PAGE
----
Hannah: 01.23

I woke with a fright; beads of sticky sweat coating my skin. My breathing was heavy and my eyes darted around manically as I took in my surroundings. My bedroom. I was safe. It had just been a bad dream…another bad dream. The same one.

I’d been having this dream… this nightmareevery night for the past three weeks straight. I was alone… completely alone in what seemed like a demolition site. The sky was grey and I was surrounded by thick mists of nothing. In the distance, a shadowy figure watched on. I would walk haphazardly over the rubble towards them, even though I would be screaming not to in my head, when suddenly I would be on my back starring into the grey skies with a searing pain taking over my entire
body. I’d try to scream but my voice would somehow be lost completely. The last
thing I would see would be the cold, dead eyes that are black as the night with
red pupils which bore into your soul. That’s when I’d wake up.

I calmed myself down, bringing my knees up to my chest and placing my forehead against my folded arms resting against my knees. I closed my eyes again and took a deep breath in before looking back up again. Staring back at me were the same four moonlit walls that I’d seen for the last three weeks. I turned to my left and gazed down at the digital alarm clock on my night stand: 01:23. I scoffed to myself. It had happened again.

“How peculiar,” I murmured to myself, turning back to face the way I had been previously, “again.” Out of the corner of my eye I saw her. Lucy. My little sister. She was stood looking out of our bedroom window again into the starry night. She’d been doing this for a while now, sleep walking Mum had said it must be, and I witnessed it each night I’d suddenly woken up at exactly 01:23.

Pulling my covers away, I swung my legs over the edge of my bed and placed my feet against the cold wooden floorboards, putting all my weight onto them and standing up. I moved to her side and looked out at the night sky. It was a full moon tonight. Its eerie glow caressed the dark, angry waters of the midnight ocean, and isolated millions of individual, glittery grains of sand along the surf. The beach house was located no more than fifty feet from the ocean’s edge and, although a beautiful location in the daylight hours, the coast was somewhat mysterious and nerving during the night time, which I’d found both curious and fascinating my entire life.

“What are you looking at, Lucy?” I spoke to myself, knowing that she wouldn’t respond. I daren’t disturb her if she was sleep walking so this was the only way I could communicate with her. However, she titled her head down from the moon and, instead, starred directly at the shed in our beach front garden below. I stared at her serene, blank face and frowned. This hadn’t happened before. I turned my own gaze down to the shed and noticed something odd about it. The usually pitch black windows were… glowing? Was somebody in there? Breaking in? There wasn’t even really anythingworth stealing in there. Except…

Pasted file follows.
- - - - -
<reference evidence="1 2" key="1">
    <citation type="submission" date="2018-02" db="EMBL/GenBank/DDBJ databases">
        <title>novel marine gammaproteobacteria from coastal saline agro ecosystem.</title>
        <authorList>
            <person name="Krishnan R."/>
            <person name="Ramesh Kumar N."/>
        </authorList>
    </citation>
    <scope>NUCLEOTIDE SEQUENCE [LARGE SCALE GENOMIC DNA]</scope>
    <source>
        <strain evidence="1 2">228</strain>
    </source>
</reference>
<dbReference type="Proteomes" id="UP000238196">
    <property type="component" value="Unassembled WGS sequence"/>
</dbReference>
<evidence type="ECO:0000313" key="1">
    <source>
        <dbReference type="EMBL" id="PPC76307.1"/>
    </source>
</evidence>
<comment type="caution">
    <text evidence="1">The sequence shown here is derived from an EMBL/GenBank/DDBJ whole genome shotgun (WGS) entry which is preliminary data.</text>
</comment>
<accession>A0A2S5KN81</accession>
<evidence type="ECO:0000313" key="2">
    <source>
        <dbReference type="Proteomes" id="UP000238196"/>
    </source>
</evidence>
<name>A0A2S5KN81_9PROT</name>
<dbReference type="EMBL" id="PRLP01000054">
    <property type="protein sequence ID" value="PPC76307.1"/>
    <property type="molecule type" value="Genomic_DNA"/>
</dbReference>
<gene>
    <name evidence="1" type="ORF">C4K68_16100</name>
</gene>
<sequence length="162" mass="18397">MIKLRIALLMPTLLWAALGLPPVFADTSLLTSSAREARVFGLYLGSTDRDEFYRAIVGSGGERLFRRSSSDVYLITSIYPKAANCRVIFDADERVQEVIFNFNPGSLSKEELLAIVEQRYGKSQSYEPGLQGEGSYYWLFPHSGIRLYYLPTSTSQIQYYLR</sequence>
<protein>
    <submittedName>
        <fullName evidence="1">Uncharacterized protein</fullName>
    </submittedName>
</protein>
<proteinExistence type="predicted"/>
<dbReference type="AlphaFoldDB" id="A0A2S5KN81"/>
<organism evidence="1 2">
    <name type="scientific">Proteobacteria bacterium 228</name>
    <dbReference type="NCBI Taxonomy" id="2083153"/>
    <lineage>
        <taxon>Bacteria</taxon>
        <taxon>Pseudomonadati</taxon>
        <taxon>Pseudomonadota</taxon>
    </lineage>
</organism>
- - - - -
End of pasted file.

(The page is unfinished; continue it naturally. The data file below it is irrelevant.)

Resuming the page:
Gliding from the window, out onto the hallway and swiftly down the creaky staircase, I made my way to the back door, taking the antique key from its wooden hook and turned it in the rusty lock.

The salty sea air hit my nostrils the minute the door swung open, sending my messy, bed-head curls flying in all directions behind me. It wasn’t cold, but I folded my arms tight across my front as I sped towards the shed door. The glow from the frosted plastic windows was a vivid blue and remained constant, not dimming or fading at all. Unlatching the locks, the flimsy, white washed wooden door flung open. Before me, stood exactly what I expected to find there: a great big, battered, blue police box.

It had been sat in this shed for the best part of twelve years. It had been in a scrap yard when I first set my naïve, five-year-old, school girl eyes on it. I’d been running away from my older brother, Will, as he counted to one hundred in our game of Hide-and-Seek, whilst Dad had been busy talking to the owner and trying to make a deal on various metals for his latest sculpture. It had been in a little alcove all by itself… just stood there, completely out of place. Although the paint work was peeling and was next to destroyed, there was something about it that fascinated me and drew me into it. Will found me, just staring at it, and too was drawn into it. We’d pleaded to Dad to bring it home with us, who wasn’t so keen. However, he was
soon swayed into our request and here it had stood.

Still to this day, the big blue box fascinated me. But tonight, the thing that fascinated me the most about it was the fact that, after twelve years of standing dormant, the light that sat upon the roof of the peculiar blue box was lit, shining a bright blue light.

“Very peculiar.” I whispered.

The End

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